KQ sticks to Boeing plan despite Ethiopia crash

Monday March 25 2019

Kenya Airways planes at The Jomo Kenyatta International Airport (JKIA), Nairobi. The airlines will not cancel its orders for the Boeing 737-800 Max jets. PHOTO | JEFF ANGOTE | NMG


National carrier Kenya Airways will not cancel its orders for the Boeing 737-800 Max jets that have been grounded globally after suffering two fatal crashes in five months, chairman Michael Joseph has said.

The national carrier is planning to order up to 10 of the planes worth an estimated Ksh120 billion ($1.2 billion).

Indonesian airline Garuda Indonesia on Friday became the first carrier to publicly announce the cancellation of its Ksh600 billion ($6 billion) order for 49 Boeing 737 Max 8 jets, citing a loss of passenger trust following the two crashes.

“The only option that we have planned for is the Boeing 737-800 Max because this will make it easier for us to conduct training and maintenance of the aircraft,” said Mr Joseph in an interview with the Business Daily.

“We hope that between now and the time when we are ready to acquire the new fleet, Boeing will have solved the current problem,” he added.

The US aviation giant has been racing to fix a software problem suspected to be the cause of the two crashes that killed 157 people in the Ethiopian Airlines accident this month and 189 people in an Indonesian carrier Lion Air crash five months ago. 36 of those killed in the Ethiopian crash were Kenyans.


Preliminary investigations have pointed to similarities in the circumstances surrounding the two crashes.

The safety concerns have put at stake global orders for the plane worth about Ksh5.7 trillion ($57 billion).

Fuel efficiency

Kenya Airways (KQ) has the option of buying more of the older 737-800 version of the Boeing aircraft that does not feature the suspect software, but this could see it lose the fuel efficiency associated with the new jet.

Alternatively, KQ could switch to Airbus, but this would come with additional training costs for its pilots, crew and engineers.

The cash-strapped national carrier has plans to get rid of its two Boeing 737-700 jets before the end of the year.

Mr Joseph says maintaining the same fleet of Boeing jets is the most cost-efficient option for the national carrier, but that will depend on the manufacturer’s ability to fix safety concerns around the new 737-800 Max series.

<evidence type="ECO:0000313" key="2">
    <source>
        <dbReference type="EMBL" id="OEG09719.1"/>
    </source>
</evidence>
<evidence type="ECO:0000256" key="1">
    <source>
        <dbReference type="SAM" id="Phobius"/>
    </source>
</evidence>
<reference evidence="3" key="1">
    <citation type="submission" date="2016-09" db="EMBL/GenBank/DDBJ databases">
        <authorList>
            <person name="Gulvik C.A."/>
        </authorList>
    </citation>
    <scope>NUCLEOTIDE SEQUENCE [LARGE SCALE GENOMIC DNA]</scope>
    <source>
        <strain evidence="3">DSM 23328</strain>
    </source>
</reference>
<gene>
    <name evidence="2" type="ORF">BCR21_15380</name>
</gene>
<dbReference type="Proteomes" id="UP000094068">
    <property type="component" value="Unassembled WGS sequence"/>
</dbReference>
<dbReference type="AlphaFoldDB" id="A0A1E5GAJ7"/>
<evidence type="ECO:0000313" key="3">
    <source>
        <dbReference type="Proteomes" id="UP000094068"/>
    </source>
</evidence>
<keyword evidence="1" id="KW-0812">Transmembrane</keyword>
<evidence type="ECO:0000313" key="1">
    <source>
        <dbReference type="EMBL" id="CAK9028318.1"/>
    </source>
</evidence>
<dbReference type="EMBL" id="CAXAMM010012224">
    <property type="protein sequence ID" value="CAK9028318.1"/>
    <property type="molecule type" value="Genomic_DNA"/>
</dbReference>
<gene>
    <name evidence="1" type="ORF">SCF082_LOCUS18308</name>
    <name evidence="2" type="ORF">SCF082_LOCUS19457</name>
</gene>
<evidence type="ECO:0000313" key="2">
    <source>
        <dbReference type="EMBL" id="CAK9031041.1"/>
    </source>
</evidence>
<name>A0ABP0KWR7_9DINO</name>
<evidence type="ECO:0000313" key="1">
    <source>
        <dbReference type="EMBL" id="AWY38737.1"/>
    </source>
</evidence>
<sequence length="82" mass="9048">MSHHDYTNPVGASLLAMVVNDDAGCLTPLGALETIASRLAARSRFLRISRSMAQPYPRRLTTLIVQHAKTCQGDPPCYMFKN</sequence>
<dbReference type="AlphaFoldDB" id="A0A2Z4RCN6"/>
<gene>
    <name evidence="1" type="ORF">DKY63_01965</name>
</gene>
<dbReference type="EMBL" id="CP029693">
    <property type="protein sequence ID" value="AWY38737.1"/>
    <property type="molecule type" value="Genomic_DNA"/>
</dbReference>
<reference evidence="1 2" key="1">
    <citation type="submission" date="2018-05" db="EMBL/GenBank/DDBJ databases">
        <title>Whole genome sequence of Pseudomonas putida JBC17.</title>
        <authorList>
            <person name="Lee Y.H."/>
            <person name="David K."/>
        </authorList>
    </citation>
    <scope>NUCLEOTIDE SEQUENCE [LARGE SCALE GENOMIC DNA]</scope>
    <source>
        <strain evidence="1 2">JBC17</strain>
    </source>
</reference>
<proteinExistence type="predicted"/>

The Boeing 737-800 Max jets were grounded across the world following the two air crashes.

Kenya Airways does not have the Boeing 737-800 Max on its fleet and is yet to make any firm orders. The plane has been credited for fuel efficiency and has been one of Boeing’s best-selling jets having delivered over 370 aircraft since 2017, with about 5,000 placed orders.


KQ currently has a fleet of 40 planes, being a mixture of Boeing jets and the Brazilian-made Embraer 190. The aircraft comprise 20 that the national carrier fully owns and another 20 leased from other companies.

The national carrier has leased three of the Boeing 777-300ER to Turkish Airlines while a Boeing 787 Dreamliner has been leased to Oman Air where KQ earns lease rental income from the arrangement.

The airline is sub-Saharan Africa’s third-largest carrier.

Shareholding changes effected in 2017 handed the government an almost 50 percent ownership of KQ, with Air France-KLM Group, commercial banks and individual investors holding the other shares.

While not completely ruling out the Airbus switch, Mr Joseph said the ideal situation would be to have aircraft from one manufacturer to make it cheaper to maintain the fleet.

He said having more than three types of aircraft from different manufacturers will raise training and maintenance costs.

The fatal Boeing 737-800 Max crashes have been attributed to faulty sensors, which send wrong information to the aircraft’s computer.

Incorrect information

The Angle of Attack (AOA) sensors are said to send incorrect information to the plane's computers about the position of the plane's nose relative to the air flow over and under its wings, which determine whether the plane is about to stall.

Software installed on Boeing's 737 Max 8 planes, called the Manoeuvring Characteristics Augmentation System (MCAS), automatically lowers the nose of the plane when it receives information from the AOA sensors that the aircraft is flying too slowly or steeply, and is at risk of stalling.

Ethiopian Airlines is the only carrier in the region with this type of aircraft.